LaBelle, Florida -- Florida Agriculture Commissioner Charles H. Bronson is
encouraging children to help celebrate Smokey Bear's 60th birthday by
entering a statewide birthday card contest.
Smokey Bear, who turns 60 on August 9, 2004, is a nationally recognized
wildfire prevention icon.
The Florida Division of Forestry is sponsoring a birthday card contest for
children living in Florida who have not yet entered the sixth grade. To
enter, children should design an original birthday card of any size
depicting Smokey Bear and a fire prevention message. Cards should be mailed
to: Florida Division of Forestry, Forest Protection Bureau, 3125 Conner
Boulevard, Tallahassee, FL 32399.
Cards will be judged on originality, design and overall effectiveness of
the fire prevention message. One winner will be chosen on August 9 from
each of the four regions of Florida (Panhandle, North, Central and South
Florida). Each winner will receive a three foot tall stuffed Smokey Bear
and four one day, one park admission tickets to any theme park at the Walt
Disney World Resort in Orlando. Tickets have been provided through the
support of the Walt Disney Company. The four winning cards will also be
posted on the Florida Division of Forestry web site. Second- and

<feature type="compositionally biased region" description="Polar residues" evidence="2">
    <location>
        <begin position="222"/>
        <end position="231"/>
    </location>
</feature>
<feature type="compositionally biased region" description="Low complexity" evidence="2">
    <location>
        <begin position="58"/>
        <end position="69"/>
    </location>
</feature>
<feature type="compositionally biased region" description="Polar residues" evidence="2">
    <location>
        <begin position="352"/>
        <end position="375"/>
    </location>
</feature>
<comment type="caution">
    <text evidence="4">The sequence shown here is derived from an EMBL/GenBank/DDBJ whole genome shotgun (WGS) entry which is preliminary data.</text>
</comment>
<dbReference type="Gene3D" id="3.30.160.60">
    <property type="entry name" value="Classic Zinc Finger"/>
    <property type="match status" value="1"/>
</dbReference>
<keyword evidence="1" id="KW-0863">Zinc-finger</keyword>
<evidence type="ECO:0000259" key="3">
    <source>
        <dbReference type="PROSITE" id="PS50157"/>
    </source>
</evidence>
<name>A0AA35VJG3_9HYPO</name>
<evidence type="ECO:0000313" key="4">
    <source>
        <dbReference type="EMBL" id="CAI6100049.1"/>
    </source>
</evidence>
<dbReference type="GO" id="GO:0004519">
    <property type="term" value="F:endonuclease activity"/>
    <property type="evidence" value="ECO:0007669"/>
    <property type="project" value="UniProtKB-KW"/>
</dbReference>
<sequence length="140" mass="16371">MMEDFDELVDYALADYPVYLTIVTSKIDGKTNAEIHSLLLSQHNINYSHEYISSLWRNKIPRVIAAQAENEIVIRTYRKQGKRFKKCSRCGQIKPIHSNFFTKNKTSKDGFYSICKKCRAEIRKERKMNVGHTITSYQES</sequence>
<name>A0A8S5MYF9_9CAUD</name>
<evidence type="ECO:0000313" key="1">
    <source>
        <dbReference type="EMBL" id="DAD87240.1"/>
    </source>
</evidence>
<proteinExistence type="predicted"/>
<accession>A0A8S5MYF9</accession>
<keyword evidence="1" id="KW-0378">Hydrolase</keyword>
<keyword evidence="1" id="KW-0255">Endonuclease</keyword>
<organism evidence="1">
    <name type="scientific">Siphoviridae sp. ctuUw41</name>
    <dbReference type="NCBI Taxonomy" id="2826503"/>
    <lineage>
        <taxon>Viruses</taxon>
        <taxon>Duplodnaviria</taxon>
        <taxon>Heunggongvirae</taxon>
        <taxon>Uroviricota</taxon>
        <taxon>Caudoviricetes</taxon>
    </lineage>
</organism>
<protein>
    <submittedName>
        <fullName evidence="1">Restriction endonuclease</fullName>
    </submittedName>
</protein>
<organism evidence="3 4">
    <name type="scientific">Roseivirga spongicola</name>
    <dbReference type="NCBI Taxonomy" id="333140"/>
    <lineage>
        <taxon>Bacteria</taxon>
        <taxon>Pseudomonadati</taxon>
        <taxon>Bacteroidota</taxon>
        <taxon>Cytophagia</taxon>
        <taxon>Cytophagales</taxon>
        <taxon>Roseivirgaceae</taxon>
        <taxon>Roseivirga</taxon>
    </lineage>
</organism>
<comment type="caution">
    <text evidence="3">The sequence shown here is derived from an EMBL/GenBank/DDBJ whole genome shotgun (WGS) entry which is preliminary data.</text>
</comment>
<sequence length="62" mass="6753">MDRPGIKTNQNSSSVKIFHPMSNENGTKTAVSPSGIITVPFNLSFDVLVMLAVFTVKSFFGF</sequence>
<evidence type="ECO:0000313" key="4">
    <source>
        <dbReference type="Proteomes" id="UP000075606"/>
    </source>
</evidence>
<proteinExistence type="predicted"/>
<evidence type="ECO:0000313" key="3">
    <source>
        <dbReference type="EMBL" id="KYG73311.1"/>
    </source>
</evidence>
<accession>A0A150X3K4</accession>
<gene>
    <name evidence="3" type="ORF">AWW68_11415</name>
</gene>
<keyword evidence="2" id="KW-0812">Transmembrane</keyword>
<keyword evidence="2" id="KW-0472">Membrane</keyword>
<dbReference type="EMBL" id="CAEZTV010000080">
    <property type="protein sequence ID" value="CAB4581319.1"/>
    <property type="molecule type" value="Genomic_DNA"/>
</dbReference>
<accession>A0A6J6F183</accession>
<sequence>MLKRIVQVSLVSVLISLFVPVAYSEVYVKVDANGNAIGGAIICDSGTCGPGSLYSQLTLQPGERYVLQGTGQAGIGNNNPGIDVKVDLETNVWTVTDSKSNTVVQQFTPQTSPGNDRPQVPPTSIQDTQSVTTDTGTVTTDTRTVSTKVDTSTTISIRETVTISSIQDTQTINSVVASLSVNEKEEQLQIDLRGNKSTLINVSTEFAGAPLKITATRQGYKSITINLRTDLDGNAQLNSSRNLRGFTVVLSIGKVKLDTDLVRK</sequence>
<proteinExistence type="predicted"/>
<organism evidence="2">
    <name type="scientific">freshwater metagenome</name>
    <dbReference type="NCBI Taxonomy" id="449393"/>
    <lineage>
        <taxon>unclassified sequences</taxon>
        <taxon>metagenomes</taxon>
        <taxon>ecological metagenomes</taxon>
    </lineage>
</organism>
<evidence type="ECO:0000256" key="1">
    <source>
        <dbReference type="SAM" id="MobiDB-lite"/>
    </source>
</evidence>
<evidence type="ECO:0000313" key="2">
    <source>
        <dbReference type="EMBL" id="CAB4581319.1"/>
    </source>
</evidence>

third-place prizes will also be awarded. For full contest rules and mailing
address information contact your local Division of Forestry office or visit
http://flame.fl-dof.com. Cards need to be postmarked by July 28th to
During the early years of the National Fire Prevention Campaign, Walt
Disney permitted the Ad Council to use Bambi on the first wildfire
prevention poster. The campaign was so successful that the Ad Council
decided to develop an animated animal character to use as the permanent
wildfire prevention symbol. The Smokey Bear campaign was created by the Ad
Council in 1944. Smokey Bear became the living wildfire prevention symbol
in 1950 when a tiny bear cub was found badly burned from a wildfire on the
Lincoln National Forest in New Mexico. The Smokey Bear campaign is the
longest-running public awareness campaign in Ad Council history and is
credited with reducing the number of acres lost annually to wildfires from
22 million to 4 million in the United States.